IMHO its actually when life explodes into action that things happen and somewhere in space at some time this happened. The ancient manuscripts we have talk about some interesting things such as life starting with an 'out breath' which pushes energy so it might be a way of explaining how life started as people obviously wondered about it in the past. Revelation somewhere I think makes on oblique reference about folding space, its tiny, tiny bits of information that make me think the universe is like some kind of 'blender' or centrifuge around which everything goes, held by invisible forces which we have identified and we simply get recycled as and when its our turn through the mill.



posted on Feb, 6 2014 @ 05:18 AM
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I think the question is, who pushed the big red button that was labelled 'BIG BANG'

Whoever it was preceded the event and so life existed before the event referred to above.

Let's face it, really, we have no bloody idea what happened back then. It is all based on largely unsupported pet theories.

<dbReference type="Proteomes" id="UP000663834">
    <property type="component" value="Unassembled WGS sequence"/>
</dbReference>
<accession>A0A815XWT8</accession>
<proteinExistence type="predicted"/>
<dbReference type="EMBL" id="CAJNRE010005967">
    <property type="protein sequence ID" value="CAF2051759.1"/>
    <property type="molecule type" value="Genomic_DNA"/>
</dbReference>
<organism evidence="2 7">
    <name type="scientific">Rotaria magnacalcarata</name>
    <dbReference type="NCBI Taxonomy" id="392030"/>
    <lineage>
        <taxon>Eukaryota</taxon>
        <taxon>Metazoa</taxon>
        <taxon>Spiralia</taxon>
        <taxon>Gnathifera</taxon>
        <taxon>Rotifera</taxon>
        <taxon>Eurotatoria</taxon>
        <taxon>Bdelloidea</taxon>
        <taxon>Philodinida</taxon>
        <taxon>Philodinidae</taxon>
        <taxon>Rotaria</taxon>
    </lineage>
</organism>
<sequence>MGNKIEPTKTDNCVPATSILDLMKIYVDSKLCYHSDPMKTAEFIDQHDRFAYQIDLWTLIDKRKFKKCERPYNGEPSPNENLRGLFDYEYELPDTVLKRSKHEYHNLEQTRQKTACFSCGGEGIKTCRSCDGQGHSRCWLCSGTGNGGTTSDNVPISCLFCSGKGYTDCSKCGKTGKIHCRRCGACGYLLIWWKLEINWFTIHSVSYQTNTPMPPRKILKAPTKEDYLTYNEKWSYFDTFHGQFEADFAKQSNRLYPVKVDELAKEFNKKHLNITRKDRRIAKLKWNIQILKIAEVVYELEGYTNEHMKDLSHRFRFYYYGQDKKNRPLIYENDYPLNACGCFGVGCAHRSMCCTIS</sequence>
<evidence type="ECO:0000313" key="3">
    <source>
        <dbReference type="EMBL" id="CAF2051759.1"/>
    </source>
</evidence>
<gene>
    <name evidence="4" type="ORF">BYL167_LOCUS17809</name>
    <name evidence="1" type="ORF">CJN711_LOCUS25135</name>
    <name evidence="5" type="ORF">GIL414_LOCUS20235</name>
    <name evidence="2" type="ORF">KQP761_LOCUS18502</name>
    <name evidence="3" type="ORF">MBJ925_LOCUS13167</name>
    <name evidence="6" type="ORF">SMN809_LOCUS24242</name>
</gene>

I put both science and religion in the same bucket in this instance. No one can prove a damn thing.

As entertainment it is OK if you like that sort of thing.

Looking for answers? Forget it, it is faster to wait till you die and see what the next step is. If you simply cease to exist, well, it aint gonna pay you no mind.

P



posted on Feb, 6 2014 @ 05:23 AM
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reply to post by Shiloh7
 


Excellent questions. I can only answer with some additional questions i'm afraid.

What iteration of the Universe are we even in, are we in an infinite cycle of Universes? Does time even flow in a linear fashion?



posted on Feb, 6 2014 @ 05:27 AM
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reply to post by pheonix358
 


There do seem to be more questions than answers relating to this subject, even when we do come to some form of conclusion that just seems to pose even more questions.

One has to wonder if we are even designed to be able to answer such queries.



posted on Feb, 6 2014 @ 05:33 AM
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reply to post by andy06shake
 


I do wonder if the idea of 'life eternal' is actually linked to the universe and not our small planet within it. We know a collision from another body could destroy our planet as we already have one planet missing leaving the asteroid belt. We also know planets disappear into black holes, but the universe, nevertheless goes on and on.